George Dreyfus Discusses Tibetan Education and His Experience
WILLIAMSTOWN, Mass., April 21, 2003--The University of California Press has announced publication of "The Sound of Two Hands Clapping: The Education of a Tibetan Buddhist Monk" by Williams College Professor of Religion Georges B.J. Dreyfus. Dreyfus has the honor of being the first Westerner to receive the title of "Geshe," traditionally the highest degree awarded by Tibetan Buddhist monastic universities and presented by the Dalai Lama himself.
"The Sound of Two Hands Clapping" examines the role and nature of rationality in traditional Buddhist cultures and seeks to strip away much of the mysticism and romanticism that colors Westerners' perception of Tibet. As the title suggests, Dreyfus focuses on elements that can "literally be heard loud and clear" and provides an in-depth and rich analysis of the sophisticated intellectual culture that developed in the large monastic institutions and has been at the very center of traditional Tibetan life for centuries.
At the age of 20, Dreyfus left his native home of Switzerland and backpacked across Eastern Europe through Turkey, Iran, Afghanistan, and Pakistan to India. After a brief travel in North-India and at the recommendation of a stranger, he traveled to Dharamsala where he first encountered Tibetan Buddhism. Captivated by its philosophy, he entered a monastery and began the studies that lasted for 15 years. At the intercession of his Buddhist tutor, Dreyfus was permitted to stay at the Dalai Lama's palace.
While the first part of the book discusses monasticism, the core of the book analyzes the intellectual practices that constitute scholasticism. These include memorization, the acquisition of basic literacy, and exercises in public commentary and debate. Dreyfus focuses more particularly on debate, discussing its rules and role in the curriculum, particularly in relation to the study of logic, epistemology and Madhymaka, the school of Buddhist philosophy to which most Tibetan monks belong. This stress on debate is in fact a distinctive feature of Tibetan monastic education (hence, the title of the book which refers to the gesture made by debaters when they put forth a question.)
Debate involves two parties: a defender and a questioner. The defender puts forth a thesis and tries to defend it while the questioner attempts to lead him into contradicting himself. The debate also involves a great deal of performance, dramatic gestures and striking statements, which are meant to put a great deal of pressure on the participants.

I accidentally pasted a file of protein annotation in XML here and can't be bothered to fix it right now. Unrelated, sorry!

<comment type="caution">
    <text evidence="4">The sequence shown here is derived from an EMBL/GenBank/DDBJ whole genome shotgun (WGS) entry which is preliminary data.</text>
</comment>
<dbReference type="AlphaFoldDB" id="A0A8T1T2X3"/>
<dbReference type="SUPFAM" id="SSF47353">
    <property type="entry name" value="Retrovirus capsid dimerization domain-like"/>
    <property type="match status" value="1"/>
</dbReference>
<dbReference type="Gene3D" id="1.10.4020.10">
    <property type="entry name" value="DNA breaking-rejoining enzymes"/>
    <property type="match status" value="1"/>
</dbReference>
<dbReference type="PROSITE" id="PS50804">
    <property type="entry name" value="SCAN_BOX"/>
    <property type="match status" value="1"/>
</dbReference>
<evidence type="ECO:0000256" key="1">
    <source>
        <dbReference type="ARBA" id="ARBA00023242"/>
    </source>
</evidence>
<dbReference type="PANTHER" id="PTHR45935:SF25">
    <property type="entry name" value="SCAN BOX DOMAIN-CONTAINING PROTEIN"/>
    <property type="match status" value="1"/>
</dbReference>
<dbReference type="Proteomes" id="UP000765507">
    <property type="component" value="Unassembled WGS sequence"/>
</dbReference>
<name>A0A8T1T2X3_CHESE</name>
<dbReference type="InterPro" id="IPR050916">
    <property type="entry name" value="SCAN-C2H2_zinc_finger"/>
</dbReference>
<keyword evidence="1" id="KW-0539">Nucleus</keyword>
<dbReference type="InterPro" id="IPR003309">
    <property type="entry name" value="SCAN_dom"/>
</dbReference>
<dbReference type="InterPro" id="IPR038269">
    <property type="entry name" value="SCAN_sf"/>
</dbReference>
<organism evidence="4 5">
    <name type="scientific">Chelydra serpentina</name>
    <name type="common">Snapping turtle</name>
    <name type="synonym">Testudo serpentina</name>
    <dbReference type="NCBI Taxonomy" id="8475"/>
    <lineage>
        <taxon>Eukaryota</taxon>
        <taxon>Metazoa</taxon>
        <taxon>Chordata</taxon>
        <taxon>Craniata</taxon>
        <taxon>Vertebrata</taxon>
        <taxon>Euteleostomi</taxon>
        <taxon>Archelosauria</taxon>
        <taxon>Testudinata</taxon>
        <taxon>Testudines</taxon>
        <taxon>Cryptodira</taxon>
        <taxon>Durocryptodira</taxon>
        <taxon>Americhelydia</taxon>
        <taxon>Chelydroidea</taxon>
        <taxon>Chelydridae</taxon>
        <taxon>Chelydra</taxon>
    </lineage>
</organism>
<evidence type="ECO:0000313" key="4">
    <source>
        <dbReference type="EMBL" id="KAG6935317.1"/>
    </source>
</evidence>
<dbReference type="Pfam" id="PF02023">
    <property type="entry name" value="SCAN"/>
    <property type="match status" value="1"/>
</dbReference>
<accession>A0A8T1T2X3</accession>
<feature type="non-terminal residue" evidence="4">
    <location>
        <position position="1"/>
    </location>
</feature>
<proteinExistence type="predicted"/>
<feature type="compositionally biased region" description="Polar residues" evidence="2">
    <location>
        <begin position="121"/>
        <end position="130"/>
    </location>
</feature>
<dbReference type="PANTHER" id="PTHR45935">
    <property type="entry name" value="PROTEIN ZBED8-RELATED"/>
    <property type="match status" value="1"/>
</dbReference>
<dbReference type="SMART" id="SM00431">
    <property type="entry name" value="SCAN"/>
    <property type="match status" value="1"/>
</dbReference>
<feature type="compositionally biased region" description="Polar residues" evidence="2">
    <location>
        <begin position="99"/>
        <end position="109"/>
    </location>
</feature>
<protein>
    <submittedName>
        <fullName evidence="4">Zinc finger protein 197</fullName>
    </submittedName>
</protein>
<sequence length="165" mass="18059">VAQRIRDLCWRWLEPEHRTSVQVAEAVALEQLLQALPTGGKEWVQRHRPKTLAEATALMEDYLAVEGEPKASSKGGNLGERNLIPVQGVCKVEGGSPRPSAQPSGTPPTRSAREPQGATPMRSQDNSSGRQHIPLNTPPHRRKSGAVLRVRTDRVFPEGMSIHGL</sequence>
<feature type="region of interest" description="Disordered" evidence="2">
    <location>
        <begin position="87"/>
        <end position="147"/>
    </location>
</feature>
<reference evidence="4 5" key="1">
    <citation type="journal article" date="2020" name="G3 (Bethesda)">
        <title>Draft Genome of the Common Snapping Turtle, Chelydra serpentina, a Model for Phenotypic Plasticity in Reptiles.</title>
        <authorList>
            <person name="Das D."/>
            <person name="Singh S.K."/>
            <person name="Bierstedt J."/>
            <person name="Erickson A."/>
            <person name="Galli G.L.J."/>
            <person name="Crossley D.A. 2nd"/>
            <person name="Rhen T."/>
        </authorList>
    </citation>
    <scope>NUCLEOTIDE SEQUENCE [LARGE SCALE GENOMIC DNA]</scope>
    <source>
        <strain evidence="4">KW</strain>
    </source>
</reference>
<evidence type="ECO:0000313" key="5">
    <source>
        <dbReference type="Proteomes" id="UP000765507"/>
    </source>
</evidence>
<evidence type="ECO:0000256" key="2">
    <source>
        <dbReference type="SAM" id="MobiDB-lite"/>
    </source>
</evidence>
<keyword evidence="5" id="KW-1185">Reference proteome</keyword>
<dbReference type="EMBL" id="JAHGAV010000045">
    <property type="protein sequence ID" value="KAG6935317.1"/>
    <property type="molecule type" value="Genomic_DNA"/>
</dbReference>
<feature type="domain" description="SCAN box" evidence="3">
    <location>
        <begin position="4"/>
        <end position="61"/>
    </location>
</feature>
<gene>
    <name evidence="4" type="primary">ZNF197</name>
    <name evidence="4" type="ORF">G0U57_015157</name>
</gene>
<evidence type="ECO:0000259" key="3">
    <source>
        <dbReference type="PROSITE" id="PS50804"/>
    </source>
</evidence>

"I was fascinated by these dialectical encounters which seemed so lively," writes Dreyfus. "I enjoyed their intensity and the dramatic atmosphere that surrounded them, an atmosphere that was greatly enhanced by physical gestures and sometimes playful verbal exchanges."
In the final chapters of "The Sound of Two Hands Clapping," Dreyfus examines the limitations of these interpretive practices as well as of Tibetan scholastic education. He illustrates how Tibetan scholasticism has been shaped by the pressure of political forces and events and considers the future threat that the spread of modern secular education poses to Tibetan culture and methods of education.
Dreyfus is a specialist in the history of religions and has been a professor of religion at Williams since 1992. In addition to Tibetan Buddhism and Buddhist philosophy, his research interests include post-colonial and cross-cultural studies and the study of religious intellectual practices, traditions, and identity. He is the author of a number of books, including another "Recognizing Reality: Dharmakirti's Philosophy and its Tibetan Interpretations." He received his Baccalaureate at La Chaux-de-Fonds, Switzerland, and his Ph.D. in the history of religions from the University of Virginia.
Williams College is consistently ranked one of the nation's top liberal arts colleges. The college's 2,000 students are taught by a faculty noted for the quality of their undergraduate teaching. The achievement of academic goals includes active participation of students with faculty in research. Admission decisions are made regardless of a student's financial ability, and the college provides grants and other assistance to meet the demonstrated needs of all who are admitted. Founded in 1793, it is the second oldest institution of higher learning in Massachusetts. The college is located in Williamstown, Mass. To visit the college on the Internet: www.williams.edu